Alcohol’s effect on kidneys

Your kidneys have an important role to fill. They filter waste from your blood, regulate the balance of water and minerals in your body and produce hormones. 

When you drink heavily, your kidneys have to work harder to filter out the alcohol. And in rare cases, binge drinking — five or more drinks at a time — can cause a sudden drop in kidney function called acute kidney injury. This serious condition occurs when toxins from alcohol build up in your blood so fast your kidneys can’t maintain the proper fluid balance. Though it’s reversible with treatment, it can increase the risk of developing chronic kidney disease. 

Regular, heavy alcohol use can also be harmful to your kidneys over time. According to the National Kidney Foundation, regular heavy drinking can double the risk of chronic kidney disease. The risk is even higher in people who drink heavily and also smoke. 

Alcohol risks: A body out of balance

Heavy drinking also has an indirect effect on kidney health. “The body is a big domino set,” says Dr. Bobart. “If you have one part of your body that’s not in balance, it can cause problems in many other parts of the body.” 

Drinking heavily can increase the risk of high blood pressure and Type 2 diabetes, for example. Both of those conditions are the mostcommon causes of chronic kidney disease in the United States.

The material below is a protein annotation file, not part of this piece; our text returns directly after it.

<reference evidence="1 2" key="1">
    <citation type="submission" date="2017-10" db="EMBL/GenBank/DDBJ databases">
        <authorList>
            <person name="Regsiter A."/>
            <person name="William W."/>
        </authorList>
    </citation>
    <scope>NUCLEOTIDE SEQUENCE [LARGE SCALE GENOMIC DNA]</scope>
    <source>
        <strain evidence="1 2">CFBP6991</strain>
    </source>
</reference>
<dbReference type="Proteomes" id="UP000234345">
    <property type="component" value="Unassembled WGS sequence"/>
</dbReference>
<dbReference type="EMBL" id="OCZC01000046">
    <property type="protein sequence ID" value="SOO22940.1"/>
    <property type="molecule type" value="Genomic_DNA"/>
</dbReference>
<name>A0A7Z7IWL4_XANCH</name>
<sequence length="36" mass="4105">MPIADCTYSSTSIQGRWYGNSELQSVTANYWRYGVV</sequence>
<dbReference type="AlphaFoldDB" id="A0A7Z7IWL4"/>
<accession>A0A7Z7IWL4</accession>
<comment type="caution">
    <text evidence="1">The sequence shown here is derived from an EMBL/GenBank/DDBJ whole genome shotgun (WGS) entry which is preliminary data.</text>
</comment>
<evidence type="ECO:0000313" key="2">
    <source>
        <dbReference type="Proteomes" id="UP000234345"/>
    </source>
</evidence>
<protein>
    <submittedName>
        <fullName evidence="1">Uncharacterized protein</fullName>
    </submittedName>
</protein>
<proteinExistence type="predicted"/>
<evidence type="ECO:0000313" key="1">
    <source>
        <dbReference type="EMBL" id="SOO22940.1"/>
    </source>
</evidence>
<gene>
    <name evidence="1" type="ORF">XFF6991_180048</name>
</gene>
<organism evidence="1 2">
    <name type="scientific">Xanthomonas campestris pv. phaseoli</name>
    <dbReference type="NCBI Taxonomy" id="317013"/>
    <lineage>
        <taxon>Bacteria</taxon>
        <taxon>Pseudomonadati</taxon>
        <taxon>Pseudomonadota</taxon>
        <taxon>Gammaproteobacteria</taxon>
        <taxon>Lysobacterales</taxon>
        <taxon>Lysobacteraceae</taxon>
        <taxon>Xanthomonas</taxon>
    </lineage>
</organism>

Chronic alcohol use is also a major cause of liver disease. When your liver isn’t functioning well, it can impair blood flow to your kidneys. “Liver disease can have significant impacts on the kidneys,” says Dr. Bobart.  

Kidney pain, kidney stones and kidney infections: an alcohol link?

What about the kidney pain some people claim to feel after a night of drinking? According to Dr. Bobart, there’s no research to suggest a link between alcohol and kidney pain. But alcohol acts as a diuretic and can leave you dehydrated.  

Similarly, there’s minimal evidence to suggest that alcohol increases the risk of kidney stones or kidney infections. “We do know that people who don’t drink enough fluids have a greater chance of developing kidney stones.” So, people who drink heavily and are often dehydrated may be at greater risk — though the science of alcohol’s role in kidney stones is still unclear, he adds. 

What is clear is that heavy drinking takes a toll on your organs, kidneys included. Many people drink more than they realize. In the U.S., heavy drinking is defined as: 

  • For women: More than seven drinks per week or more than three drinks in a single day. 
  • For men: More than 14 drinks per week, or more than four drinks in a single day. 

“I urge anyone who has any trouble with alcohol to seek medical help,” says Dr. Bobart. “Doing so is nothing to be ashamed of. We have a lot of avenues to help people, and there are resources out there to get people the help they need.” 

After a night of one too many cocktails, you wake up dehydrated with a stitch in your side. Is that pang your kidneys? @ClevelandClinic

After a night of one too many cocktails, you wake up dehydrated with a stitch in your side. Is that pang your kidneys crying “uncle?”